None of us want to be ‘tolerated’. We want to be ourselves. It’s not a favour – its our constitutional right.

It’s not that prejudice didn’t exist before. Even in the sanitised bastions where Chetan Bhagat claims we phoney liberals are bred – boarding school, an English-speaking upper middle-class home, life as a design professional in Delhi, my work with craftspeople and DASTKAR, there was the occasional blip – landlords reluctant to rent one a barsati, overheard jokes about the violence, randiness, and breeding capacity of Muslims, the aforesaid box of turds…. These occasional infelicities were counterbalanced by great warmth and acceptance by most. These days, such crude generalisations, generally born of ignorance, seem to have hardened into a dividing of lines. An ‘us’ and ‘them’, escalating into violence as well as words – and given full licence. A tacit assumption that being a minority means being acquiescent and silent. There are new social media fatwas – youngschool kids sending chain WhatsApp messages urging their friends to boycott Shahrukh Khan films because he’s a “Bad Man”; a lakh offered to slap Aamir Khan. Urdu writers being whitewashed from the curriculum.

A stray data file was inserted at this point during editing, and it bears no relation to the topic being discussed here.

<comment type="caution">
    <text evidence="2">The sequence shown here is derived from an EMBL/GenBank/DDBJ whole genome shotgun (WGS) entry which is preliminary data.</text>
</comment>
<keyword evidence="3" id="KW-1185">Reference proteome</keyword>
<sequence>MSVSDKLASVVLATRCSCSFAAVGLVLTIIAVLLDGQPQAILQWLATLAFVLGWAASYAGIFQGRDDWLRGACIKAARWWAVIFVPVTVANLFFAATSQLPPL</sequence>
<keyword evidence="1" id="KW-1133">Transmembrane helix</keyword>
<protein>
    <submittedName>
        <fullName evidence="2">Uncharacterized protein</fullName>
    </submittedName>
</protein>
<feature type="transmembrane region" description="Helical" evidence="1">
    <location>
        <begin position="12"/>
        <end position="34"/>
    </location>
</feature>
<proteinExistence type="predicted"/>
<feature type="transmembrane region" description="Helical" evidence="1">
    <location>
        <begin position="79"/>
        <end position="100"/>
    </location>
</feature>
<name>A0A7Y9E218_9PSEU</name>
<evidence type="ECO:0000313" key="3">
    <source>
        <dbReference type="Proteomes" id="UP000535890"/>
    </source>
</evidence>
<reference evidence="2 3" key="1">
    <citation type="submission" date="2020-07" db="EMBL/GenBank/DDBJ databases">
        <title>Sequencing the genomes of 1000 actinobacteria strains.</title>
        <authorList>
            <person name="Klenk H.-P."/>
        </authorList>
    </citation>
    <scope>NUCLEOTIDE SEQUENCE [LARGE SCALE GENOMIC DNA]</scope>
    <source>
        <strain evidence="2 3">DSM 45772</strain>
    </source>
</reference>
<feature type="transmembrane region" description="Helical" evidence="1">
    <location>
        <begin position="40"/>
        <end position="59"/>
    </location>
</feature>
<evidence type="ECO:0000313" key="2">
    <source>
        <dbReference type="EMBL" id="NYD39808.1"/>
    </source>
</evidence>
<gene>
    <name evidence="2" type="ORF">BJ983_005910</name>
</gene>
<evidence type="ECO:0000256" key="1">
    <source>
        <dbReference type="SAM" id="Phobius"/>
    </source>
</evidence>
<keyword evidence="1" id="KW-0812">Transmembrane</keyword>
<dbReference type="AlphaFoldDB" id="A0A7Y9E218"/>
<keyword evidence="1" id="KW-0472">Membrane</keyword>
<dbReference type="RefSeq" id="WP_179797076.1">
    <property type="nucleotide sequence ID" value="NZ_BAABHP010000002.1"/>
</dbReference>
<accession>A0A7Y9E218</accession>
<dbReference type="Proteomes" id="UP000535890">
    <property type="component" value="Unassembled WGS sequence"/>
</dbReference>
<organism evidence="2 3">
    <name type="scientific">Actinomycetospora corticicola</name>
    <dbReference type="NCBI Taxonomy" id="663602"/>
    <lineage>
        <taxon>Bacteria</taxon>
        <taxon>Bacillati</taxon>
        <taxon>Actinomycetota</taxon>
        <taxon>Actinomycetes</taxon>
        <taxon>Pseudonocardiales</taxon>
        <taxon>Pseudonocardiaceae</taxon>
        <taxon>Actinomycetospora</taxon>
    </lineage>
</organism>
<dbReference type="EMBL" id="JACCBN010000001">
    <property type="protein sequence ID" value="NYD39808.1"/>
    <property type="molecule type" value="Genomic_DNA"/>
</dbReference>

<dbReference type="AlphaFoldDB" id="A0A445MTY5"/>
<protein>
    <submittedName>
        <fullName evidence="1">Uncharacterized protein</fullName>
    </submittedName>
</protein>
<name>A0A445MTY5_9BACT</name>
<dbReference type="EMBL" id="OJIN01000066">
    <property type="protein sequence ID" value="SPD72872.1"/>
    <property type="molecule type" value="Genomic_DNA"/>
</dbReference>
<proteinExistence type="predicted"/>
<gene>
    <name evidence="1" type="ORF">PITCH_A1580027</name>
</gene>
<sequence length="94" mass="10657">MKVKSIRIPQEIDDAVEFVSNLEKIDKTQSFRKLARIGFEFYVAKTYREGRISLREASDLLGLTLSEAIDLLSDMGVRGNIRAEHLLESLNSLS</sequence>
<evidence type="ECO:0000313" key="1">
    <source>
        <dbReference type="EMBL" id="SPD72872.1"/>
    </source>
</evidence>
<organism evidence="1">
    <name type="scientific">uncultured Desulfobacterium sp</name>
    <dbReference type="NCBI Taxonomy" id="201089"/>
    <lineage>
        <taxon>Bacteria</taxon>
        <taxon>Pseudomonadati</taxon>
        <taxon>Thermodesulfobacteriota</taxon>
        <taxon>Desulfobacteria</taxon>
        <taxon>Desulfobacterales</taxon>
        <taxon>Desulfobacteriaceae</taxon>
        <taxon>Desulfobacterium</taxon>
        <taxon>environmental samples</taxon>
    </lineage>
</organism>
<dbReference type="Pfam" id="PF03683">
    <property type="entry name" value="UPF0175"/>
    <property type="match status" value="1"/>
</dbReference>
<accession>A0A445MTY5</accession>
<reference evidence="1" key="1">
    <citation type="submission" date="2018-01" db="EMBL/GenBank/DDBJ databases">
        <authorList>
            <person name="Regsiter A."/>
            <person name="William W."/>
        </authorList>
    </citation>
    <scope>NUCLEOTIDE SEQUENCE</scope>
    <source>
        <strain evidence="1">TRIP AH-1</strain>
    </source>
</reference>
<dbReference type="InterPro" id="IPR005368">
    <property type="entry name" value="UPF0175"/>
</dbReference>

In 1947, my father, then a serving member of the ICS, wrote in a letter to my grandfather:
“You will I am sure not be surprised to hear that I have elected to remain in India (Hindustan) & not to go over to Pakistan. I am absolutely opposed to the Muslim League ideology & mentality & it would have been a gross betrayal of all my ideals & hopes if I threw them over for the tempting posts that they are offering to Muslim officers who propose to get themselves transferred there.”

My father later told me that one of his abiding sadnesses was how few of his Hindu colleagues understood why he didn’t opt for Pakistan – a country supposedly made for Muslims. For him, and the rest of our extended family, it was inconceivable they exchange the eclectic vibrance of India for the claustrophobia of an Islamic state.

68 years later, it still seems difficult for many to understand that, Christian or Muslim. Aamir Khan or Aam Admi, most of us are just thoroughly ordinary Indians, seeking happiness, sanity and security like everyone else. And wanting our own voice. Why can’t we all simply ‘adjust’ to each other and the cultural baggage we each carry – just as we do in our over-crowded trains and buses; amicably negotiating awkward tin trunks, crying babies, and strangely wrapped parcels; miraculously bonding over our tiffins.

And please trolls, stop twittering every time we try to course-correct India – it’s ours as well.

Laila Tyabji is founder of Dastkar and received a Padma Shri in 2012